Weinberg on writing

is an excellent book edited by Jerry Weinberg (isbn 0-932633-65-X). As usual I'm going to quote from a few pages:
Writer's block is not a disorder in you, the writer. It's a deficiency in your writing methods - the mythology you've swallowed about how works get written - what my friend and sometime coauthor Tom Gilb called your "mythology".
It's not the number of ideas that blocks you, it's your reaction to the number of ideas.
A trigger is a small amount of input energy that sets off a large amount of output energy.
"You know, there would be no problem raising kids if only you could throw away the first one."
The essence of the Fieldstone Method is to gather great quantities of words and then to discard a slightly less great quantity.
Learning, it seems, is a matter of repeated attempts, until one finds a teacher, a book, a film, an approach, a flash, or something that finally gets the point across.
About one third of the time, the problem turns out to be that the passage didn't mean anything, or meant several things at once.
Mozart used dice to produce ideas for musical themes, and even designed a dice game for composing new minuets.
Often, in the middle of a game, an idea will pop into my mind, and I will immediately pop it into the window I have open for the manuscript. Sometimes, I continue writing from that idea for hours. When I finish, I'm generally surprised to find a half-finished solitaire game in progress.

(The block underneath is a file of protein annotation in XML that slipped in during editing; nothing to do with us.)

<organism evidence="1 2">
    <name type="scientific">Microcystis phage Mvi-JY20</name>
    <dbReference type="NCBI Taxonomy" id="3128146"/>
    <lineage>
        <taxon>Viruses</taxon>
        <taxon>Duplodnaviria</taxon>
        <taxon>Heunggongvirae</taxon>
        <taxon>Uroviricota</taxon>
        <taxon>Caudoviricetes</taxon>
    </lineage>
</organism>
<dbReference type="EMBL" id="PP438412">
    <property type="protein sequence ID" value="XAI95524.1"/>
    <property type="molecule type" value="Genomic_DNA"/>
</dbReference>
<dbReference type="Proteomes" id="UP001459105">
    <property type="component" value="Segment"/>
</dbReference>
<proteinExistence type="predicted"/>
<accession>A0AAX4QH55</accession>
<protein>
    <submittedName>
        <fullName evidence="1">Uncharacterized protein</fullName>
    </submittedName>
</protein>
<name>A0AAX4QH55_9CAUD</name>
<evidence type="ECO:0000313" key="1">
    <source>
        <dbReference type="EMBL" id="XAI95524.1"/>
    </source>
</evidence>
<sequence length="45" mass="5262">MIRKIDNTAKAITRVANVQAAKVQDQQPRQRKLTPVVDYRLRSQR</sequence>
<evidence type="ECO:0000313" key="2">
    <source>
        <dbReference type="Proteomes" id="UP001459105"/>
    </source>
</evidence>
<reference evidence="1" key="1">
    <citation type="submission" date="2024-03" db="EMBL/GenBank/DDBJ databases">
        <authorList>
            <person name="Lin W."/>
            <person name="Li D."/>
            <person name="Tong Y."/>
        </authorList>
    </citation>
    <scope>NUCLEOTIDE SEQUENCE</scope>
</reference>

C macro magic - PP_NARG

I've just spent two days delivering my C Foundation course to the massively talented people at Cisco (nee Tandberg nee Codian) in Langley. One of the guys on the course called Alex showed me an amazing C99 macro that counts the number of parameters. The capacity of C to surprise me with something new never ceases to amaze. Here it is (cut down to handle just 6 parameters to save space):
#include <stdio.h>

#define PP_NARG(...) \
    PP_NARG_(__VA_ARGS__, PP_RSEQ_N())

#define PP_NARG_(...) \

#define PP_ARG_N( \
    _1, _2, _3, _4, _5, _6, N, ...)   (N)

#define PP_RSEQ_N() \

int main(void)
    printf("%d\n", PP_NARG(a,b+c+d)); // 2
    printf("%d\n", PP_NARG(a,b,c,d,e+f)); // 5
    return 0;
Alex mentioned it doesn't work for zero parameters - it incorrectly returns one. Of course I can't resist seeing if I can fix that. After playing around a bit I've come up with this which seems to work.
#define PP_NARG(...) \
    PP_NARG_(sizeof #__VA_ARGS__, __VA_ARGS__, PP_RSEQ_N())

#define PP_NARG_(delta, ...) \
    PP_ARG_N(delta, __VA_ARGS__)

#define PP_ARG_N( \
    delta, _1, _2, _3, _4, _5, _6, N, ...)   (N - ((delta)==1))

#define PP_RSEQ_N() \
Alex joked that at parties he's tried to impress girls with this macro. Of course he increases the number of parameters to 128. Size matters after all. And naturally he boasts not only of the macro's size but also of it capacity for expansion!